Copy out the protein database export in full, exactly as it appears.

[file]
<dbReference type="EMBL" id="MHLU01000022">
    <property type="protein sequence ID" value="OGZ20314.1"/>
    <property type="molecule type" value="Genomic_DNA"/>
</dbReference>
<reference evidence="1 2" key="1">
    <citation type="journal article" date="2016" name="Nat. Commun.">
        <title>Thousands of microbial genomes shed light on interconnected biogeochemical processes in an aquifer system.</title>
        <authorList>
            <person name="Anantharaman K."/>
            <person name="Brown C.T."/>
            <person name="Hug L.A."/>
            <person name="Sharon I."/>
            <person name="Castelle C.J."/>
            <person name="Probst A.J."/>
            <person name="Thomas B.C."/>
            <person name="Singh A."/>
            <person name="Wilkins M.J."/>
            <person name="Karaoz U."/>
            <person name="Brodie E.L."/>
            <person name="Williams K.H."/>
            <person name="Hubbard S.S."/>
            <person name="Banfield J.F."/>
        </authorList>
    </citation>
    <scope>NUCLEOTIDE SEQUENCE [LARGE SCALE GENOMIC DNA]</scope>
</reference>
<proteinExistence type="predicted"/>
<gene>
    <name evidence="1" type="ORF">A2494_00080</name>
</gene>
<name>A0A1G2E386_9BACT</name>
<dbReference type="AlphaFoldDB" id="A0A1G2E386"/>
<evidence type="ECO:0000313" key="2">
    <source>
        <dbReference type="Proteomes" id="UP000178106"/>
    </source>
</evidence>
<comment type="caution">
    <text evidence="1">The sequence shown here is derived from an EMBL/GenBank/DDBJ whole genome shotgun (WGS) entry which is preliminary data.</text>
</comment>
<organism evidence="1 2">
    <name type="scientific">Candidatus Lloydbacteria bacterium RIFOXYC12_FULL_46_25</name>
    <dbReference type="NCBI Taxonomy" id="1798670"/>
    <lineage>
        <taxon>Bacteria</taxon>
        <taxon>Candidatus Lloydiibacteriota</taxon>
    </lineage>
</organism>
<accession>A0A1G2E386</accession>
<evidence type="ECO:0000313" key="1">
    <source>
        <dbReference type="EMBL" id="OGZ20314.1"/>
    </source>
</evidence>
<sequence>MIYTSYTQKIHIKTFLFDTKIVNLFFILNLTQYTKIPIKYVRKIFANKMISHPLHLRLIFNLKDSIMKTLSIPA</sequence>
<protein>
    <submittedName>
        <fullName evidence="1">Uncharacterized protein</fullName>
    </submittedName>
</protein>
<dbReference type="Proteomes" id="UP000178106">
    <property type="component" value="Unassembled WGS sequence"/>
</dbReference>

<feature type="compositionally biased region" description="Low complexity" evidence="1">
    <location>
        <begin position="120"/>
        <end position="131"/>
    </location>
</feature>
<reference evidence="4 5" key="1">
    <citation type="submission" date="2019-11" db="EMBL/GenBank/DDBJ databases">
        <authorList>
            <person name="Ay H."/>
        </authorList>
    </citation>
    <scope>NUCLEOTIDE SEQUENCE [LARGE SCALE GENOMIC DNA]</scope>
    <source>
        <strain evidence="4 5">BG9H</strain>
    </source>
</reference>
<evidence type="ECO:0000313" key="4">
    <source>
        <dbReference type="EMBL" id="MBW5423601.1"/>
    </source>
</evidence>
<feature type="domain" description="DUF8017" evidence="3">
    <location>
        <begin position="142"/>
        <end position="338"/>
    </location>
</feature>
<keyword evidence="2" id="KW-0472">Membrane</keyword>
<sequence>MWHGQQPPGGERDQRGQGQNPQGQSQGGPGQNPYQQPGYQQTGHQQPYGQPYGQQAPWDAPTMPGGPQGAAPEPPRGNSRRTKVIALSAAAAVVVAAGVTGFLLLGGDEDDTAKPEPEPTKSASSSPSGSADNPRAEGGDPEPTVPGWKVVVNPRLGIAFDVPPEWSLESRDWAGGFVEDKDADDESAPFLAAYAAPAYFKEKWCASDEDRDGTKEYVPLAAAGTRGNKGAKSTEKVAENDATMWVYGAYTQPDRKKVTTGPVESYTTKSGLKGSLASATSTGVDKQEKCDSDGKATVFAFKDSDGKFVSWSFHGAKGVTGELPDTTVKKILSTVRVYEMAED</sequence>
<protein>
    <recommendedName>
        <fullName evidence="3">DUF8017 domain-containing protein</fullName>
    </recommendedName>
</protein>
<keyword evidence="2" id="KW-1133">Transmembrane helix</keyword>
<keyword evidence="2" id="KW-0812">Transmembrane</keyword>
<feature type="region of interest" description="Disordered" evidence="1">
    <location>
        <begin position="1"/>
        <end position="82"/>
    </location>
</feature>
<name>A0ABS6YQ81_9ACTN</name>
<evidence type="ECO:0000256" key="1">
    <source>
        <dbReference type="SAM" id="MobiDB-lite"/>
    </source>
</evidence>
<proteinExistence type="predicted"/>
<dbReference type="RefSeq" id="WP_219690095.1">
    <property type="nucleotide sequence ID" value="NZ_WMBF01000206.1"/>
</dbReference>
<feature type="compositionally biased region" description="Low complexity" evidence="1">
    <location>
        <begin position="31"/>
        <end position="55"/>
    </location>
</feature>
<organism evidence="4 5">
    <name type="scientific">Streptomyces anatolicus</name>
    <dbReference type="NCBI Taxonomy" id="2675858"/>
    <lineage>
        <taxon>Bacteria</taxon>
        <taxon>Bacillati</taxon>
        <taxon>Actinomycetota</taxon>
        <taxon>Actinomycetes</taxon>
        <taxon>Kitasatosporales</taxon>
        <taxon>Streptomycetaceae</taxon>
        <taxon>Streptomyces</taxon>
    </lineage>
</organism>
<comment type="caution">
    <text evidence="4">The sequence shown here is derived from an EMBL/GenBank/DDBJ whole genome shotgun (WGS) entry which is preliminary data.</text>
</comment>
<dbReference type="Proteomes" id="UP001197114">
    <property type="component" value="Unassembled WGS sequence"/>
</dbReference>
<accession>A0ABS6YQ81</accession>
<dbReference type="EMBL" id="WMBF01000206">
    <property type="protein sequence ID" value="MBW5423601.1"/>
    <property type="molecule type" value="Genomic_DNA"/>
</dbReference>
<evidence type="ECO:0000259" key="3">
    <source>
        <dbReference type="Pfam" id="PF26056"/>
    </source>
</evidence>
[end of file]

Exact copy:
<dbReference type="EMBL" id="MHLU01000022">
    <property type="protein sequence ID" value="OGZ20314.1"/>
    <property type="molecule type" value="Genomic_DNA"/>
</dbReference>
<reference evidence="1 2" key="1">
    <citation type="journal article" date="2016" name="Nat. Commun.">
        <title>Thousands of microbial genomes shed light on interconnected biogeochemical processes in an aquifer system.</title>
        <authorList>
            <person name="Anantharaman K."/>
            <person name="Brown C.T."/>
            <person name="Hug L.A."/>
            <person name="Sharon I."/>
            <person name="Castelle C.J."/>
            <person name="Probst A.J."/>
            <person name="Thomas B.C."/>
            <person name="Singh A."/>
            <person name="Wilkins M.J."/>
            <person name="Karaoz U."/>
            <person name="Brodie E.L."/>
            <person name="Williams K.H."/>
            <person name="Hubbard S.S."/>
            <person name="Banfield J.F."/>
        </authorList>
    </citation>
    <scope>NUCLEOTIDE SEQUENCE [LARGE SCALE GENOMIC DNA]</scope>
</reference>
<proteinExistence type="predicted"/>
<gene>
    <name evidence="1" type="ORF">A2494_00080</name>
</gene>
<name>A0A1G2E386_9BACT</name>
<dbReference type="AlphaFoldDB" id="A0A1G2E386"/>
<evidence type="ECO:0000313" key="2">
    <source>
        <dbReference type="Proteomes" id="UP000178106"/>
    </source>
</evidence>
<comment type="caution">
    <text evidence="1">The sequence shown here is derived from an EMBL/GenBank/DDBJ whole genome shotgun (WGS) entry which is preliminary data.</text>
</comment>
<organism evidence="1 2">
    <name type="scientific">Candidatus Lloydbacteria bacterium RIFOXYC12_FULL_46_25</name>
    <dbReference type="NCBI Taxonomy" id="1798670"/>
    <lineage>
        <taxon>Bacteria</taxon>
        <taxon>Candidatus Lloydiibacteriota</taxon>
    </lineage>
</organism>
<accession>A0A1G2E386</accession>
<evidence type="ECO:0000313" key="1">
    <source>
        <dbReference type="EMBL" id="OGZ20314.1"/>
    </source>
</evidence>
<sequence>MIYTSYTQKIHIKTFLFDTKIVNLFFILNLTQYTKIPIKYVRKIFANKMISHPLHLRLIFNLKDSIMKTLSIPA</sequence>
<protein>
    <submittedName>
        <fullName evidence="1">Uncharacterized protein</fullName>
    </submittedName>
</protein>
<dbReference type="Proteomes" id="UP000178106">
    <property type="component" value="Unassembled WGS sequence"/>
</dbReference>

<feature type="compositionally biased region" description="Low complexity" evidence="1">
    <location>
        <begin position="120"/>
        <end position="131"/>
    </location>
</feature>
<reference evidence="4 5" key="1">
    <citation type="submission" date="2019-11" db="EMBL/GenBank/DDBJ databases">
        <authorList>
            <person name="Ay H."/>
        </authorList>
    </citation>
    <scope>NUCLEOTIDE SEQUENCE [LARGE SCALE GENOMIC DNA]</scope>
    <source>
        <strain evidence="4 5">BG9H</strain>
    </source>
</reference>
<evidence type="ECO:0000313" key="4">
    <source>
        <dbReference type="EMBL" id="MBW5423601.1"/>
    </source>
</evidence>
<feature type="domain" description="DUF8017" evidence="3">
    <location>
        <begin position="142"/>
        <end position="338"/>
    </location>
</feature>
<keyword evidence="2" id="KW-0472">Membrane</keyword>
<sequence>MWHGQQPPGGERDQRGQGQNPQGQSQGGPGQNPYQQPGYQQTGHQQPYGQPYGQQAPWDAPTMPGGPQGAAPEPPRGNSRRTKVIALSAAAAVVVAAGVTGFLLLGGDEDDTAKPEPEPTKSASSSPSGSADNPRAEGGDPEPTVPGWKVVVNPRLGIAFDVPPEWSLESRDWAGGFVEDKDADDESAPFLAAYAAPAYFKEKWCASDEDRDGTKEYVPLAAAGTRGNKGAKSTEKVAENDATMWVYGAYTQPDRKKVTTGPVESYTTKSGLKGSLASATSTGVDKQEKCDSDGKATVFAFKDSDGKFVSWSFHGAKGVTGELPDTTVKKILSTVRVYEMAED</sequence>
<protein>
    <recommendedName>
        <fullName evidence="3">DUF8017 domain-containing protein</fullName>
    </recommendedName>
</protein>
<keyword evidence="2" id="KW-1133">Transmembrane helix</keyword>
<keyword evidence="2" id="KW-0812">Transmembrane</keyword>
<feature type="region of interest" description="Disordered" evidence="1">
    <location>
        <begin position="1"/>
        <end position="82"/>
    </location>
</feature>
<name>A0ABS6YQ81_9ACTN</name>
<evidence type="ECO:0000256" key="1">
    <source>
        <dbReference type="SAM" id="MobiDB-lite"/>
    </source>
</evidence>
<proteinExistence type="predicted"/>
<dbReference type="RefSeq" id="WP_219690095.1">
    <property type="nucleotide sequence ID" value="NZ_WMBF01000206.1"/>
</dbReference>
<feature type="compositionally biased region" description="Low complexity" evidence="1">
    <location>
        <begin position="31"/>
        <end position="55"/>
    </location>
</feature>
<organism evidence="4 5">
    <name type="scientific">Streptomyces anatolicus</name>
    <dbReference type="NCBI Taxonomy" id="2675858"/>
    <lineage>
        <taxon>Bacteria</taxon>
        <taxon>Bacillati</taxon>
        <taxon>Actinomycetota</taxon>
        <taxon>Actinomycetes</taxon>
        <taxon>Kitasatosporales</taxon>
        <taxon>Streptomycetaceae</taxon>
        <taxon>Streptomyces</taxon>
    </lineage>
</organism>
<comment type="caution">
    <text evidence="4">The sequence shown here is derived from an EMBL/GenBank/DDBJ whole genome shotgun (WGS) entry which is preliminary data.</text>
</comment>
<dbReference type="Proteomes" id="UP001197114">
    <property type="component" value="Unassembled WGS sequence"/>
</dbReference>
<accession>A0ABS6YQ81</accession>
<dbReference type="EMBL" id="WMBF01000206">
    <property type="protein sequence ID" value="MBW5423601.1"/>
    <property type="molecule type" value="Genomic_DNA"/>
</dbReference>
<evidence type="ECO:0000259" key="3">
    <source>
        <dbReference type="Pfam" id="PF26056"/>
    </source>
</evidence>